design and exclusion
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Facing exclusion with data

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Homeland Security says there is ‘no timeline’ for European laptop ban, but it’s still an option

What does Automattic – a technology company, MIT Center for Civic Media – a research powerhouse, and The Mash-Up Americans – my media firm, have in common? We’re all working together to have honest conversations, build empathy, and help make the world a more inclusive and compassionate place.

In our second Design and Exclusion conversation, I was lucky enough to talk to Paco Viñoly, VP of Design at Nextdoor and Anne Diaz, Lead Experience Researcher at Airbnb about how to ask better questions, gather better information, and interpret that information with depth and nuance.

As we’ll discuss, one thing about data is that even if something is technically accurate or quantifiable, it’s not always representative of a larger truth about a community or about its intentions. Sometimes the answers we get are less about truth than they are about the perspective of the person who asked the questions.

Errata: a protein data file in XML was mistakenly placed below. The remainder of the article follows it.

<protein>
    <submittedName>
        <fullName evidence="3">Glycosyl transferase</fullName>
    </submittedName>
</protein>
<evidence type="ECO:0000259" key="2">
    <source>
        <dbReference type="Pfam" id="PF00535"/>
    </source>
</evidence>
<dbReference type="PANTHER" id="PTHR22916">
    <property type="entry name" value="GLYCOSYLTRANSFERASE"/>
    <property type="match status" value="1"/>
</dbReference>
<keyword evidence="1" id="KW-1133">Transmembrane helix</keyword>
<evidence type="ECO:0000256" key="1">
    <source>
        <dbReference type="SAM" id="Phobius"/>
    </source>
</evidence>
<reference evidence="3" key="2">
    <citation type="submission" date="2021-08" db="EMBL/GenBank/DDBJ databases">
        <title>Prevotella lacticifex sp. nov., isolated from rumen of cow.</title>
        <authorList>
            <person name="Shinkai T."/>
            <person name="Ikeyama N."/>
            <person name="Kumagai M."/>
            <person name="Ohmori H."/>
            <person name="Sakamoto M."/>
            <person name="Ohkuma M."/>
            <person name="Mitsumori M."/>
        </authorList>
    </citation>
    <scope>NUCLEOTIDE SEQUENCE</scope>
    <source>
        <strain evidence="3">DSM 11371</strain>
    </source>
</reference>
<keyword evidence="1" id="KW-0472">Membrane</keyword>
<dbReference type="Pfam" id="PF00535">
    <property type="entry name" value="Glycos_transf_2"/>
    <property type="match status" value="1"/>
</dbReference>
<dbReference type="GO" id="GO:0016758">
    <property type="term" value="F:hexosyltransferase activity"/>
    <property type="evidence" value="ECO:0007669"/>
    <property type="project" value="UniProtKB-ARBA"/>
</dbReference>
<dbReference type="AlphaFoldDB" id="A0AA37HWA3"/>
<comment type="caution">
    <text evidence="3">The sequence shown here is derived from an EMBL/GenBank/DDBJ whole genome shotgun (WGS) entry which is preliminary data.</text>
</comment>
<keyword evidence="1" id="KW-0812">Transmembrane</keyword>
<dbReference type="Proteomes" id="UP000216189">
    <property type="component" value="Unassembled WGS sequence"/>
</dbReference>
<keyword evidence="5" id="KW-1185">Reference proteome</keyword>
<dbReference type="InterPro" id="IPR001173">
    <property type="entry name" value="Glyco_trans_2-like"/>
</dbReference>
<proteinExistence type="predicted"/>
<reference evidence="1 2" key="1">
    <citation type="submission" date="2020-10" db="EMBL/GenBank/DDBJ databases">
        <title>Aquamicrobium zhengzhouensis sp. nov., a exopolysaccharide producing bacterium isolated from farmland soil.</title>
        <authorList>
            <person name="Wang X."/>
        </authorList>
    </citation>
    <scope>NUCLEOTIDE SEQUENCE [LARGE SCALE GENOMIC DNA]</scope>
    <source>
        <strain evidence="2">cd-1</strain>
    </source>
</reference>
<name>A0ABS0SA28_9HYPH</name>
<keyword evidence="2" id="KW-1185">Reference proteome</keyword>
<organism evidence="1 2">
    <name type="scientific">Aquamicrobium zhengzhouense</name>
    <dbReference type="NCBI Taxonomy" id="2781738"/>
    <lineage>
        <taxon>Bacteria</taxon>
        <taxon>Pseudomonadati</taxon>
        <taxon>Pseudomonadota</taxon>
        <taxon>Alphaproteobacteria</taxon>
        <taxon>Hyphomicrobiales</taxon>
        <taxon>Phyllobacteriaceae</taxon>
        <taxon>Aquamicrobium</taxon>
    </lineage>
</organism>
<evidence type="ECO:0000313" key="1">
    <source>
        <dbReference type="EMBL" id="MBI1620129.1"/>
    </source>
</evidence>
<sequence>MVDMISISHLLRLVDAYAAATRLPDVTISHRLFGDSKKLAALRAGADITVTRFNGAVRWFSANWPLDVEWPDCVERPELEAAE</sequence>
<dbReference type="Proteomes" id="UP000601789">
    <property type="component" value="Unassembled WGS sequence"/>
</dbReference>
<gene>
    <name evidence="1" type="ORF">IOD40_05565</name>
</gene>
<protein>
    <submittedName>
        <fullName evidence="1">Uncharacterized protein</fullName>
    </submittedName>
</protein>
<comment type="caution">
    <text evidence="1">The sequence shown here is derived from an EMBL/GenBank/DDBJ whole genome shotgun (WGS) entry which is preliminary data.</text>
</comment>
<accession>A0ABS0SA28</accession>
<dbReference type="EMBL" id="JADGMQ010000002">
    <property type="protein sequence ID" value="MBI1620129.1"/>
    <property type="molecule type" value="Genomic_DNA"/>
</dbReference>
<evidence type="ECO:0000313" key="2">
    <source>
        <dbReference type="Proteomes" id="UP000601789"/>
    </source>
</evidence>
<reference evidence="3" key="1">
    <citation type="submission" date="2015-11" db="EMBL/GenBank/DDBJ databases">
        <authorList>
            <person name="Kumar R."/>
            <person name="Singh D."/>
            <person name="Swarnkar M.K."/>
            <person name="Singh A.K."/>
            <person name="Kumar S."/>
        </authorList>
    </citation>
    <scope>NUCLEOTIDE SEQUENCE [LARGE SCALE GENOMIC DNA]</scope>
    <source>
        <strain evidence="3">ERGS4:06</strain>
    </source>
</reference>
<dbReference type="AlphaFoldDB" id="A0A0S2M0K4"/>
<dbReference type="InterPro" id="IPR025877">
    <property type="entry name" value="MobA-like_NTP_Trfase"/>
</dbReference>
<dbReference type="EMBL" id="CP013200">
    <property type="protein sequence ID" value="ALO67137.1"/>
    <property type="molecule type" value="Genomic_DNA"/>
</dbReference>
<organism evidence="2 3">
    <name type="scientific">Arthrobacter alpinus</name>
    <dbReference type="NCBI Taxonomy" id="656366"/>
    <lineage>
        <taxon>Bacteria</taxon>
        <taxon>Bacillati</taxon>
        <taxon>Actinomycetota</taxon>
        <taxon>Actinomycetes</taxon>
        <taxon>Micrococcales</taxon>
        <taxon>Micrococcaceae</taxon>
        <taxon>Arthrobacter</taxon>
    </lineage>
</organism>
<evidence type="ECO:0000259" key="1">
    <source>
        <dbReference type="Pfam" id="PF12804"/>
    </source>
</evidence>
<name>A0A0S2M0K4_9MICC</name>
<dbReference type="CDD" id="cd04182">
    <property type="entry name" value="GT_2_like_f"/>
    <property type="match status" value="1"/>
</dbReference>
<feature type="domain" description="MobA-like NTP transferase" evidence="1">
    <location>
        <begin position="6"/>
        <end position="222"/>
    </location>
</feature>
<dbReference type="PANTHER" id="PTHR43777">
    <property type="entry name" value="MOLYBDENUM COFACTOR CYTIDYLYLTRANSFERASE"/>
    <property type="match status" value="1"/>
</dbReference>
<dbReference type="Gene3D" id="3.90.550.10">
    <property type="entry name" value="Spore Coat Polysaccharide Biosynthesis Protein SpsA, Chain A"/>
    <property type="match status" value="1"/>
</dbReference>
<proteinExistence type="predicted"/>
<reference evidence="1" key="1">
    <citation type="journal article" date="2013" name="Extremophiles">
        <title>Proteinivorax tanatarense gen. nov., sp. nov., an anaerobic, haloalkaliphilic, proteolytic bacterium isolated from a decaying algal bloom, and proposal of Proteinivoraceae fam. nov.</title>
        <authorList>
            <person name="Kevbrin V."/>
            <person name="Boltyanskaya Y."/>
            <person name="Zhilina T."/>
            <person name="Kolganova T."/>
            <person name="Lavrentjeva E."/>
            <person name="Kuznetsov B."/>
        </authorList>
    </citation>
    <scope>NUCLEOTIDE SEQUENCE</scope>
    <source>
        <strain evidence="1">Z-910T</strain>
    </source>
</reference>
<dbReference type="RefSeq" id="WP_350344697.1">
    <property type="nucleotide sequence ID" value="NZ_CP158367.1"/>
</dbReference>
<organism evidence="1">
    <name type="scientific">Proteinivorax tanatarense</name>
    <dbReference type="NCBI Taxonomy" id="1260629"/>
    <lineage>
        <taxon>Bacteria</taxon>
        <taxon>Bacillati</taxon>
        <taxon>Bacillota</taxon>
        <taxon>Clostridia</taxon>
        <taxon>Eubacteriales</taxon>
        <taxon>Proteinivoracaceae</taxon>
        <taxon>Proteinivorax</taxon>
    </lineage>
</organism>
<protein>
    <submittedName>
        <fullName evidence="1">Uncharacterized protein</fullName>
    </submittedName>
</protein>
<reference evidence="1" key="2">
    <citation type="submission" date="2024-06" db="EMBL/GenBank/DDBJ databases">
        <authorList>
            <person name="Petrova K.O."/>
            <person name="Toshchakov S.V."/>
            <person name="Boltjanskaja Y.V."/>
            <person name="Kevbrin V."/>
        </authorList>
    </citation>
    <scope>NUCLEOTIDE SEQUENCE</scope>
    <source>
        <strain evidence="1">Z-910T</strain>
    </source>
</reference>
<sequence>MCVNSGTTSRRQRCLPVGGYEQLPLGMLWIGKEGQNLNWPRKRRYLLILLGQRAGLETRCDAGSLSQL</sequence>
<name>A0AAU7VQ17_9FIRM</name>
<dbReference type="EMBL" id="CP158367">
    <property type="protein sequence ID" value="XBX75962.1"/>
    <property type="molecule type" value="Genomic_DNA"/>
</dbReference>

So how can designers make more informed and more ethical choices to better serve their communities? How do we acknowledge our own biases when it comes to our work? As we say at The Mash-Up Americans, you don’t know what you don’t know, but you’ve got to be willing to adapt when new information comes in. For example, Paco tells us about how Nextdoor confronted its team’s unconscious bias when racist posts started flooding the community. And how it was able to reduce the racism across the network with design. Listen to the full conversation below (full transcript).